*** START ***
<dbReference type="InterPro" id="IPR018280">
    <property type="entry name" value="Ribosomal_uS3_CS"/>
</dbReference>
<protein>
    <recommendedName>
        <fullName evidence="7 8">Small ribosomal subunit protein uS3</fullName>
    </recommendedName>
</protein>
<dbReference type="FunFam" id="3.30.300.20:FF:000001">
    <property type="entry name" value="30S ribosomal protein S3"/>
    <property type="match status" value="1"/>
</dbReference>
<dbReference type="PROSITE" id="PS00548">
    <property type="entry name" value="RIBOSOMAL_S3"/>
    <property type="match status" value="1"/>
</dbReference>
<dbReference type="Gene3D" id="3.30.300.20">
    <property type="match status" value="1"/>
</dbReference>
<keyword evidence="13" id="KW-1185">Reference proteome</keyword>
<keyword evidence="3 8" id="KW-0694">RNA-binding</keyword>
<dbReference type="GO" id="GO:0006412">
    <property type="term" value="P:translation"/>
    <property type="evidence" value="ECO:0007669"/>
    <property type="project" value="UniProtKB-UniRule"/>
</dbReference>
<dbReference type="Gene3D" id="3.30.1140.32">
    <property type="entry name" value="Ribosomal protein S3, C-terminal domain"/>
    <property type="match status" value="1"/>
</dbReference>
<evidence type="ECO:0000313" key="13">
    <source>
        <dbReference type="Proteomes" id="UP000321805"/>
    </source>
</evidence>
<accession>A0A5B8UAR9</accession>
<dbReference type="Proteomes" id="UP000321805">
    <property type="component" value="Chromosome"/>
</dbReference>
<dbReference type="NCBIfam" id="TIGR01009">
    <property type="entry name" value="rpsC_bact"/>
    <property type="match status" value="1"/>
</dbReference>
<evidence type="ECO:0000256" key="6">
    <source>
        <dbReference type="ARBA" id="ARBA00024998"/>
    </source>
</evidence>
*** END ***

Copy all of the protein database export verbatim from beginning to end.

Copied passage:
<dbReference type="InterPro" id="IPR018280">
    <property type="entry name" value="Ribosomal_uS3_CS"/>
</dbReference>
<protein>
    <recommendedName>
        <fullName evidence="7 8">Small ribosomal subunit protein uS3</fullName>
    </recommendedName>
</protein>
<dbReference type="FunFam" id="3.30.300.20:FF:000001">
    <property type="entry name" value="30S ribosomal protein S3"/>
    <property type="match status" value="1"/>
</dbReference>
<dbReference type="PROSITE" id="PS00548">
    <property type="entry name" value="RIBOSOMAL_S3"/>
    <property type="match status" value="1"/>
</dbReference>
<dbReference type="Gene3D" id="3.30.300.20">
    <property type="match status" value="1"/>
</dbReference>
<keyword evidence="13" id="KW-1185">Reference proteome</keyword>
<keyword evidence="3 8" id="KW-0694">RNA-binding</keyword>
<dbReference type="GO" id="GO:0006412">
    <property type="term" value="P:translation"/>
    <property type="evidence" value="ECO:0007669"/>
    <property type="project" value="UniProtKB-UniRule"/>
</dbReference>
<dbReference type="Gene3D" id="3.30.1140.32">
    <property type="entry name" value="Ribosomal protein S3, C-terminal domain"/>
    <property type="match status" value="1"/>
</dbReference>
<evidence type="ECO:0000313" key="13">
    <source>
        <dbReference type="Proteomes" id="UP000321805"/>
    </source>
</evidence>
<accession>A0A5B8UAR9</accession>
<dbReference type="Proteomes" id="UP000321805">
    <property type="component" value="Chromosome"/>
</dbReference>
<dbReference type="NCBIfam" id="TIGR01009">
    <property type="entry name" value="rpsC_bact"/>
    <property type="match status" value="1"/>
</dbReference>
<evidence type="ECO:0000256" key="6">
    <source>
        <dbReference type="ARBA" id="ARBA00024998"/>
    </source>
</evidence>